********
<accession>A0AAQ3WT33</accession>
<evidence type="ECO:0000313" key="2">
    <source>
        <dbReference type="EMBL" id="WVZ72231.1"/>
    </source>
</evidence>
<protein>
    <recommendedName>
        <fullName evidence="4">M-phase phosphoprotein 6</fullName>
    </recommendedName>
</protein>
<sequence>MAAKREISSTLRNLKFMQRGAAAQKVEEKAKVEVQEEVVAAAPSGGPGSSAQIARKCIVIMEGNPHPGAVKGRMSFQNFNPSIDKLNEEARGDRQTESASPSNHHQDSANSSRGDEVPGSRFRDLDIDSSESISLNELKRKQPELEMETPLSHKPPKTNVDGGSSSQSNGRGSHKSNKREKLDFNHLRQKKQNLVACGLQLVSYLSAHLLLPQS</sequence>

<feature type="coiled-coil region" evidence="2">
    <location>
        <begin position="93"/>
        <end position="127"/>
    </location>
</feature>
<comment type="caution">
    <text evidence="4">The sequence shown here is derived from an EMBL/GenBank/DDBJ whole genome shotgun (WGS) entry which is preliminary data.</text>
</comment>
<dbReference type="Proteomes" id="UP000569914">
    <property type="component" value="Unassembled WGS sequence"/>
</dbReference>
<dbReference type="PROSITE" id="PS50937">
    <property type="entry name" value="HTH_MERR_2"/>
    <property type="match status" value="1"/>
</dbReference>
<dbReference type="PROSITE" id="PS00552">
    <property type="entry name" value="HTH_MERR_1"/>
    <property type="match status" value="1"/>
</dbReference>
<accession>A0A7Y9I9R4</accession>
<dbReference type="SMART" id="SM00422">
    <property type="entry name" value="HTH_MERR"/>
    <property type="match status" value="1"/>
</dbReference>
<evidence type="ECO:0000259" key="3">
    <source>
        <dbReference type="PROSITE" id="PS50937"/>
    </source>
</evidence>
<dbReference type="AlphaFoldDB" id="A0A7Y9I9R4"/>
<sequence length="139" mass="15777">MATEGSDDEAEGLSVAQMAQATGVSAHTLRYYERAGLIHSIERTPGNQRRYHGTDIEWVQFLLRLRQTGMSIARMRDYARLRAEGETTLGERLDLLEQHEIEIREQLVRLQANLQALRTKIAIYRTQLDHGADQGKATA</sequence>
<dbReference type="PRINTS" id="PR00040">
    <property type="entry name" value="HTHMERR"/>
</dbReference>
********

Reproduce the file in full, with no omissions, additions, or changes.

<accession>A0AAQ3WT33</accession>
<evidence type="ECO:0000313" key="2">
    <source>
        <dbReference type="EMBL" id="WVZ72231.1"/>
    </source>
</evidence>
<protein>
    <recommendedName>
        <fullName evidence="4">M-phase phosphoprotein 6</fullName>
    </recommendedName>
</protein>
<sequence>MAAKREISSTLRNLKFMQRGAAAQKVEEKAKVEVQEEVVAAAPSGGPGSSAQIARKCIVIMEGNPHPGAVKGRMSFQNFNPSIDKLNEEARGDRQTESASPSNHHQDSANSSRGDEVPGSRFRDLDIDSSESISLNELKRKQPELEMETPLSHKPPKTNVDGGSSSQSNGRGSHKSNKREKLDFNHLRQKKQNLVACGLQLVSYLSAHLLLPQS</sequence>

<feature type="coiled-coil region" evidence="2">
    <location>
        <begin position="93"/>
        <end position="127"/>
    </location>
</feature>
<comment type="caution">
    <text evidence="4">The sequence shown here is derived from an EMBL/GenBank/DDBJ whole genome shotgun (WGS) entry which is preliminary data.</text>
</comment>
<dbReference type="Proteomes" id="UP000569914">
    <property type="component" value="Unassembled WGS sequence"/>
</dbReference>
<dbReference type="PROSITE" id="PS50937">
    <property type="entry name" value="HTH_MERR_2"/>
    <property type="match status" value="1"/>
</dbReference>
<dbReference type="PROSITE" id="PS00552">
    <property type="entry name" value="HTH_MERR_1"/>
    <property type="match status" value="1"/>
</dbReference>
<accession>A0A7Y9I9R4</accession>
<dbReference type="SMART" id="SM00422">
    <property type="entry name" value="HTH_MERR"/>
    <property type="match status" value="1"/>
</dbReference>
<evidence type="ECO:0000259" key="3">
    <source>
        <dbReference type="PROSITE" id="PS50937"/>
    </source>
</evidence>
<dbReference type="AlphaFoldDB" id="A0A7Y9I9R4"/>
<sequence length="139" mass="15777">MATEGSDDEAEGLSVAQMAQATGVSAHTLRYYERAGLIHSIERTPGNQRRYHGTDIEWVQFLLRLRQTGMSIARMRDYARLRAEGETTLGERLDLLEQHEIEIREQLVRLQANLQALRTKIAIYRTQLDHGADQGKATA</sequence>
<dbReference type="PRINTS" id="PR00040">
    <property type="entry name" value="HTHMERR"/>
</dbReference>